What would St. Patrick’s Day be without corned beef and cabbage? As hard as it may be to believe, this dish is not authentically Irish. Chef Sean Cummings, owner of the Irish restaurant and pub bearing his name in Oklahoma City, helps shed some light on the history of this popular St. Paddy’s Day staple.

Cummings, whose parents are both Irish, says that pork loin – referred to in Ireland as bacon – and not corned beef, was originally cooked with cabbage. Despite this, the Kansas City native says that corned beef and cabbage is always popular at his Irish restaurant.

“On St. Paddy’s Day we prepare and serve about 300 to 400 pounds of corned beef and cabbage,” says Cummings.

The dish has an interesting history. It was originally served in New York to Irish immigrants who came to the states to find work. Since the area was and still continues to be a melting pot of cultures, the Irish ate corned beef, cabbage, rye bread and other scraps that otherwise would have been thrown out.

“The reality is that the Irish were starving. Ireland lost 25 percent of its population to starvation and another 25 percent to immigration,” says Cummings.

Corned beef and cabbage may be made from humble ingredients; however, if handled correctly, the resulting product will melt in the mouth.

The chef shares tips for preparing a mouthwatering version of this Irish-American classic. The first is to use quality corned beef.

“Using good corned beef is key,” says Cummings.

Cummings prefers Boyle’s brand because of the pickling spice that is used, as well as the amount of time that the meat stays in the pickling spice. A traditional English blend, the pickling spice consists of a combination of mace, juniper berries, allspice and cloves and other spices.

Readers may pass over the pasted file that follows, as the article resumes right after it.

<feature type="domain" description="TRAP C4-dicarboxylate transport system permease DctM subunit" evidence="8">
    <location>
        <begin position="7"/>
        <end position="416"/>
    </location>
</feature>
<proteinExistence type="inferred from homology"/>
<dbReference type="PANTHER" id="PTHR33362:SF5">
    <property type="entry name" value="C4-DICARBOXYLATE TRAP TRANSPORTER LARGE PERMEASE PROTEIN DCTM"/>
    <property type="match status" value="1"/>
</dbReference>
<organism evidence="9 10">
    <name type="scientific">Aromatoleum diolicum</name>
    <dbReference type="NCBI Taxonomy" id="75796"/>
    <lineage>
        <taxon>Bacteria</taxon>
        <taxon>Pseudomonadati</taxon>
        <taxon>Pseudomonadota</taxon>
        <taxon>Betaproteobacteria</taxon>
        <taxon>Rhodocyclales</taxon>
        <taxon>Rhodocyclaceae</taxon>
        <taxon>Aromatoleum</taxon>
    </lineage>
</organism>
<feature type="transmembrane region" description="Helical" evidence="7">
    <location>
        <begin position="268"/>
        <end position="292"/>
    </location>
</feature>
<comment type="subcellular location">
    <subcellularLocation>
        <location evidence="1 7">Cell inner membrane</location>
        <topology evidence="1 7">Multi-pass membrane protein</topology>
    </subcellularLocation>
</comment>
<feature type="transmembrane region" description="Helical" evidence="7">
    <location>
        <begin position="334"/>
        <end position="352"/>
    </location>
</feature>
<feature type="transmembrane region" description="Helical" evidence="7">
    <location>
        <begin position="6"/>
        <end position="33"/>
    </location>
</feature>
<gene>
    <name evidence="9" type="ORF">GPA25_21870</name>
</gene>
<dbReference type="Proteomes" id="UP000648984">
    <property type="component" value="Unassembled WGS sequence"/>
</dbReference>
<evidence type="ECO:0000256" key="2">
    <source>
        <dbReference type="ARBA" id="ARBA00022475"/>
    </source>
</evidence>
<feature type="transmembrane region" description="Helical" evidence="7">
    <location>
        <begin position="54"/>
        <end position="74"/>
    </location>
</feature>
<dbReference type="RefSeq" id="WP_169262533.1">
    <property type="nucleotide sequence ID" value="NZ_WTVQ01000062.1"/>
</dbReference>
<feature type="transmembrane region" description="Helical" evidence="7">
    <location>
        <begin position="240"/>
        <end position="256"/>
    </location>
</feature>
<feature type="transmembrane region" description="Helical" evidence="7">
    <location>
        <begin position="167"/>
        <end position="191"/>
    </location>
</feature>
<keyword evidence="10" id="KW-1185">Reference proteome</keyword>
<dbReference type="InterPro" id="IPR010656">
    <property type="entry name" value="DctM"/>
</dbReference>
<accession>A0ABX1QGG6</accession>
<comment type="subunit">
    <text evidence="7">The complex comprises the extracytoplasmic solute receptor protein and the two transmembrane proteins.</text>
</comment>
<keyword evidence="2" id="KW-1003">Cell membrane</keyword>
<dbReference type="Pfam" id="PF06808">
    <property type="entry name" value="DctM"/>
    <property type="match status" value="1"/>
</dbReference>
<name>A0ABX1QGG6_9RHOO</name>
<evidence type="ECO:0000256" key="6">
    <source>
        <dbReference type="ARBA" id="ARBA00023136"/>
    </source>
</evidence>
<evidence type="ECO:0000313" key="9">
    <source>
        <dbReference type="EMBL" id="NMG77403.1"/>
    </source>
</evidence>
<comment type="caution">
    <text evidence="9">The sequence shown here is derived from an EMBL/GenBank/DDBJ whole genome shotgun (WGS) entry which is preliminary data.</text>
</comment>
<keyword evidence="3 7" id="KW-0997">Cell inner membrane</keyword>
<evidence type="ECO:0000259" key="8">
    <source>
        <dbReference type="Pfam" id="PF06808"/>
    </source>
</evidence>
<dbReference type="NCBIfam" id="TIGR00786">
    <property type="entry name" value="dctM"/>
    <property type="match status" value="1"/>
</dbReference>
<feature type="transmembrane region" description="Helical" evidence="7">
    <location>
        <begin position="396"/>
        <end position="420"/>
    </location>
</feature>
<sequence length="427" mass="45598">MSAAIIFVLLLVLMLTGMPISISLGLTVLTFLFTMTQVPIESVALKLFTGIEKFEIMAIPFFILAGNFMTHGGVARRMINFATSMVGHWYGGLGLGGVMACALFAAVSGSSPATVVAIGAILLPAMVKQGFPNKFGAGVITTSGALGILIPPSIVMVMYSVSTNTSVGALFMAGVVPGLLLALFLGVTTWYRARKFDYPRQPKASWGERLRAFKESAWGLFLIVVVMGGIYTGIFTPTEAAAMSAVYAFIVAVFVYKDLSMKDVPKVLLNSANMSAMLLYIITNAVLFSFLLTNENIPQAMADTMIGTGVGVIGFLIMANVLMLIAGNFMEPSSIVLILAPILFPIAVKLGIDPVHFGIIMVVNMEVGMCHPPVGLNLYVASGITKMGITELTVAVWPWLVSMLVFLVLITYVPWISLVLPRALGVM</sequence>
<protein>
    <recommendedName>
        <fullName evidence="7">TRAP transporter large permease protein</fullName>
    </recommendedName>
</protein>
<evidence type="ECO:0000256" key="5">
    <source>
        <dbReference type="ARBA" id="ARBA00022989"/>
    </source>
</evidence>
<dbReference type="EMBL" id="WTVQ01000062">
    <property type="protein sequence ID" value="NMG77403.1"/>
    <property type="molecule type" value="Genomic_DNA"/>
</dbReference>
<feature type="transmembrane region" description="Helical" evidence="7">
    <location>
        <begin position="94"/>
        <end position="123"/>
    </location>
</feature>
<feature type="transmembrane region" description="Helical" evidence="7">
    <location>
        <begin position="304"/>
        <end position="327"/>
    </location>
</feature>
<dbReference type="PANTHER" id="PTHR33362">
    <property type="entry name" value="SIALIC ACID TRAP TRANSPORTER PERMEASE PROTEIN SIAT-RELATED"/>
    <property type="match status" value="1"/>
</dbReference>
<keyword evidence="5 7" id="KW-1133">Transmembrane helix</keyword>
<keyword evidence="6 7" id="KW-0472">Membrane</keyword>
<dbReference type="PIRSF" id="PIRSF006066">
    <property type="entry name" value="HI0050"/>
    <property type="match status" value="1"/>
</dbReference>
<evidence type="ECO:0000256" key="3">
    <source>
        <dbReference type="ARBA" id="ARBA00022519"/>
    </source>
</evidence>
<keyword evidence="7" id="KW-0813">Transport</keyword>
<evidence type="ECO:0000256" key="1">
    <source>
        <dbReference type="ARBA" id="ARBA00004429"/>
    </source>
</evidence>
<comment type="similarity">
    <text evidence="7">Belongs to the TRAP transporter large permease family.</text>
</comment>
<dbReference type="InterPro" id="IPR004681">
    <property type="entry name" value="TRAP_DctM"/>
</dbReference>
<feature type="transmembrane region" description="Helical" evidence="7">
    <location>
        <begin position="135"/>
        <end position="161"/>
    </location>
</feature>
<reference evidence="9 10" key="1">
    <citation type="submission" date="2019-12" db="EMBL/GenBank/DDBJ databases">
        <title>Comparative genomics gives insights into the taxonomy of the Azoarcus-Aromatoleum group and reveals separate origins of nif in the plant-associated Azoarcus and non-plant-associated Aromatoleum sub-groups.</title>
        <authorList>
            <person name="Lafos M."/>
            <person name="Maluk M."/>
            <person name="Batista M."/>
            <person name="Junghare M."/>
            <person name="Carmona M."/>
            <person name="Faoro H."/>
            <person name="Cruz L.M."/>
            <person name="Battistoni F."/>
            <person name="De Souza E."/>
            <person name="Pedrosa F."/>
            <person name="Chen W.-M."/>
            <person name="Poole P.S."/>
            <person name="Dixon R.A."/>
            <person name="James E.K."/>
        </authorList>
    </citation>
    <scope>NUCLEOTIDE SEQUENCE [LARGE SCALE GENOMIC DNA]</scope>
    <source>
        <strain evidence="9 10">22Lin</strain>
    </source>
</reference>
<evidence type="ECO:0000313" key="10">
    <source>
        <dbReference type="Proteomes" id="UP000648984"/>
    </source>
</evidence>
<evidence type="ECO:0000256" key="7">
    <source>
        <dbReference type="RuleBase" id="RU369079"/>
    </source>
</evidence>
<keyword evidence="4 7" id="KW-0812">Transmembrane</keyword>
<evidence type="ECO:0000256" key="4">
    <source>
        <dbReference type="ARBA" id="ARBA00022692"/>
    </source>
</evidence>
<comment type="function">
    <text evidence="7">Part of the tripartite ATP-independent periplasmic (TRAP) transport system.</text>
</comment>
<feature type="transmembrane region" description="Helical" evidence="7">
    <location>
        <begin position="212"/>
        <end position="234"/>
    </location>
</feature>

The cut of meat is also important. The flat is better quality than the brisket, which is the less expensive cut.

“The flat has the smallest amount of fat and it is an even thickness throughout,” he says.

Another tip for preparing tender, melt-in-the-mouth corned beef is to slice it correctly.

“Slicing against the grain will yield more tender meat; otherwise it will be stringy,” Cummings advises.

Sean Cummings’s Corned Beef and Cabbage

Makes 15-20 servings

5-7 lb. Boyle’s corned beef
(other brand can be substituted)
2 ham hocks
1 onion, chopped
2 cloves garlic
1 cabbage, cut into bite sized pieces

Place corned beef, ham hocks, onion and garlic in a large pot and cover with cold water. Bring to boil and leave at high boil for two minutes. Turn stove to lowest possible boil; cover and cook for approximately four hours, checking to see when the fat layer becomes soft. When soft, the corned beef is done. Remember that “low and slow” makes good corned beef. The internal temperature of the meat should be 180 degrees.

Remove and cool. The fat will be easy to remove with a knife. Put fat back in water. Add cabbage and boil until soft. Use any leftover corned beef for making Reuben sandwiches the next day.

If the more traditional bacon and cabbage is desired, substitute one three-to-four-pound portion of pork loin and cook for two hours instead of four.

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